PanoClip 360º Photo iPhone Lens REVIEW
I love how technology evolves. It’s always fascinated me to see something simple grow and expand into something more complicated. One thing I’ve seen maintain its structure over the years is a photograph. Still photos are our way of capturing a single moment in time and they’ve been pretty much the same since the 1800s when they originated. That changed a few years ago when technology companies began developing different methods of capturing virtual reality and 360 photos and video. I had the chance to try out a 360 video camera from Kodak and while I enjoyed it, I really wanted something more portable. I was recently introduced to the PanoClip Snap-on 360 Lens for iPhone. It’s a remarkable accessory that lets you grab 360-degree images and process them on your phone — without the need for a desktop computer or its software.
The PanoClip launched back in June and is currently selling for around $50. It’s a dual-lens system that snaps photos instantly onto an iPhone and creates a seamless 360-degree photo by combining images from the front and rear cameras. PanoClip snaps effortlessly onto the top of the phone and aligns its super-wide-angle lenses with the phone’s cameras. From here, the user opens up the companion app to take the snapshots.
PanoClip’s companion app actually provides users with a way to apply several different filter effects to the 360 images. These options include Tiny Planets, Spin View, and SkyWarp. Tiny Planets shots roll an entire 360-degree view into a traditional rectangular or square frame. Spin View converts 360° snapshots into short, dynamic video clips that showcase the scene in every direction and bend it into eye-catching shapes. The new SkyWarp effect adds stunning twists to video clips. For shots taken outdoors, the PanoClip app will automatically detect the horizon, and then swap out the sky with a variety of preset skyscapes that shift and flow in time with a music clip. It’s trippy, fun and will make your friends think you’ve got crazy editing skills.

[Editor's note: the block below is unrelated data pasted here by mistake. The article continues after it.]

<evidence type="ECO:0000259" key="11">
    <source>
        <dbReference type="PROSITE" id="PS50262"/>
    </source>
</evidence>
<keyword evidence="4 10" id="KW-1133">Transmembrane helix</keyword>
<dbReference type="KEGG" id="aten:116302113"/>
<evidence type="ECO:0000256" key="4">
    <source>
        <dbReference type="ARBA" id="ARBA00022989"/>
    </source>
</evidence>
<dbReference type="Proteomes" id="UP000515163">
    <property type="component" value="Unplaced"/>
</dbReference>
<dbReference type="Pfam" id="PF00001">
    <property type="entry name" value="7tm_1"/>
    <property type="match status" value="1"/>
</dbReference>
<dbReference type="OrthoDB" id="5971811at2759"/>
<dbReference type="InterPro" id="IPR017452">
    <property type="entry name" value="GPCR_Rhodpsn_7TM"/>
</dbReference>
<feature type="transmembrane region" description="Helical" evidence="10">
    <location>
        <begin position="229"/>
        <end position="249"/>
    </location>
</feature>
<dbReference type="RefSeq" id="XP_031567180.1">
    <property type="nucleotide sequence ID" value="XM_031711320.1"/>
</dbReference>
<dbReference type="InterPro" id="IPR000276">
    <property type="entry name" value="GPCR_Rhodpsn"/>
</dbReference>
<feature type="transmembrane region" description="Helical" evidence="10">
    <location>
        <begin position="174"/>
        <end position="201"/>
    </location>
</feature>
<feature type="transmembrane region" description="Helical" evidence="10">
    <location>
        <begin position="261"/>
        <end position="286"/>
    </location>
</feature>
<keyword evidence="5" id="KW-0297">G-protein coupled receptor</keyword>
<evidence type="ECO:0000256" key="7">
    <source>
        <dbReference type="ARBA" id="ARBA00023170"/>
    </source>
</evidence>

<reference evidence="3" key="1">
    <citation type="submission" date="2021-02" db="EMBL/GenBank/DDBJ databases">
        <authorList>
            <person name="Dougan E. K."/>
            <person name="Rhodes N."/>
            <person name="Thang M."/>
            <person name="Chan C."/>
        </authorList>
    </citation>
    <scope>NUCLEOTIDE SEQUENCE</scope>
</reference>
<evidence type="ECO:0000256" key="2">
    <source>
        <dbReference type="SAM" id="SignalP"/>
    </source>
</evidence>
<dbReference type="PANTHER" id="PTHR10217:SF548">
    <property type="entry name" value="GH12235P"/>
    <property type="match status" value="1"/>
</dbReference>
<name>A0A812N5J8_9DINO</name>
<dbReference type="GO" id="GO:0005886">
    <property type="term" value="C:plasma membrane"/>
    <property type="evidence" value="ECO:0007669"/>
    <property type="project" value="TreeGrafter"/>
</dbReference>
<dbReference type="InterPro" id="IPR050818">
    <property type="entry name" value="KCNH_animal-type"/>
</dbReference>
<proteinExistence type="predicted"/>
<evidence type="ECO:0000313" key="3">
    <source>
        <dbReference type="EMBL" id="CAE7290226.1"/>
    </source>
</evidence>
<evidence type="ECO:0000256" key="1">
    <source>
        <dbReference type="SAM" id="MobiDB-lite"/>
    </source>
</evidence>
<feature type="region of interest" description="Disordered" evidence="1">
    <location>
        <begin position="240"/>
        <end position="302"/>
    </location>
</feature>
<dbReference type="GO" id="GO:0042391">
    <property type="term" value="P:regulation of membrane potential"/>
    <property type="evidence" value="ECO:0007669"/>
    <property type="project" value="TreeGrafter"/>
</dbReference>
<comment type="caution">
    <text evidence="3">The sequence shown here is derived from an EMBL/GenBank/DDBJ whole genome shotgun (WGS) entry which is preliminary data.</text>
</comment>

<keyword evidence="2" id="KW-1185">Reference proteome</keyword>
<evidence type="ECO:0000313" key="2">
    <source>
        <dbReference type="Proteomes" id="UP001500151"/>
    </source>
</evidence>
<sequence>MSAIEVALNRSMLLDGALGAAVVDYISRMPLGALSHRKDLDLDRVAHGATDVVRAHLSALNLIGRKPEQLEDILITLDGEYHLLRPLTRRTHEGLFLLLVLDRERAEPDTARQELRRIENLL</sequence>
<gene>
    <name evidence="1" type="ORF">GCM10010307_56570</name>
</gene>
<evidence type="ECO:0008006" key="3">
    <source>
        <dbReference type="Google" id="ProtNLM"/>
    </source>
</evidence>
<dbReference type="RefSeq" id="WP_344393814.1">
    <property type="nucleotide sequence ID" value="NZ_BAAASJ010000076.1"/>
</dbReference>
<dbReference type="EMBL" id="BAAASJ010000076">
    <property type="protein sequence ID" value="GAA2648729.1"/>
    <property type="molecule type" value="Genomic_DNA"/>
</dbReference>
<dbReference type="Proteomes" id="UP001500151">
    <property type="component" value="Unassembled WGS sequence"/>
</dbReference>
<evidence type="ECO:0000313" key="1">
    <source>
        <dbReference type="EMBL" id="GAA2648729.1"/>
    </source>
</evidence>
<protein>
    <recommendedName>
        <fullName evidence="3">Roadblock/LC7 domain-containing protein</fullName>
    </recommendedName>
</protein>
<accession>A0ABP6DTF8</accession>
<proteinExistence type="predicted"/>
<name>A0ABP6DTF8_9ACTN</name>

PanoClip’s app also offers a full range of colorful filters and stickers for a creative touch to any 360-degree scene. Photo and video resolutions are based on the resolution your phone’s cameras are shooting in. There are two body configurations — full and lite. PanoClip is compatible with the iPhone 6/Plus, 6s/Plus, 7/Plus, 8/Plus, and X. At this time, it is not available for Android, but a compatible version is being developed.
I’ve had the fortunate opportunity to work with clip-on/snap-on lenses for the iPhone in the past. Sometimes they can be unpredictable and wobbly on the phone. The PanoClip came in a well-packaged box and can be stored in a carrying pouch (provided), which doubles as a cleaning cloth. Installing it on the iPhone is pretty simple. With either the Lite or standard version, the PanoClip just slides over the top of the phone. When you order the lens, you do specify which iPhone you are using since the current iPhone models do vary slightly in body style and camera placement/size.
The PanoClip is very lightweight — especially for a device that covers the entire top of the phone. It’s really easy to carry in your pocket and because it snaps onto the phone and uses a companion app for processing, it doesn’t require an outside power source. This is a great benefit in my mind because it’s one less thing to charge. You never have to worry about it being ready to use. You can just grab it and go.
I am a fan of this product but haven’t found a ‘perfect’ use for it yet. I did capture some clips in various locations (aquarium, outside at a park, outside at a zoo, etc.) but didn’t feel that those occasions really called for a one-of-a-kind 360-degree photo. I believe that 360 photos look great but it’s sometimes hard to find when best to use them.
That said, PanoClip is a much easier option for 360 photos/animations then some of the 360-degree video cameras out there. It is self-contained and with the image processing happening directly on the phone, there is really no other option that is more convenient. The only two things that I really had an issue with is photo clarity — final products were a little less than perfect — and the fact that the iPhone heats up a bit when the app is being used.
I like accessories that enhance what I’m already doing with my iPhone — like taking photos and video. Adding a 360 lens to my accessories toolkit is a great boost to my iPhoneography and I really like having the ability to create 360-degree photos quickly and easily. PanoClip is a really affordable, easy-to-use accessory that I can recommend wholeheartedly. The only challenge is trying to find the ideal use for a 360 photo.
For more information, visit panoclip.com.
Find PanoClip on Facebook and Twitter.
Originally published at macsources.com on July 12, 2018.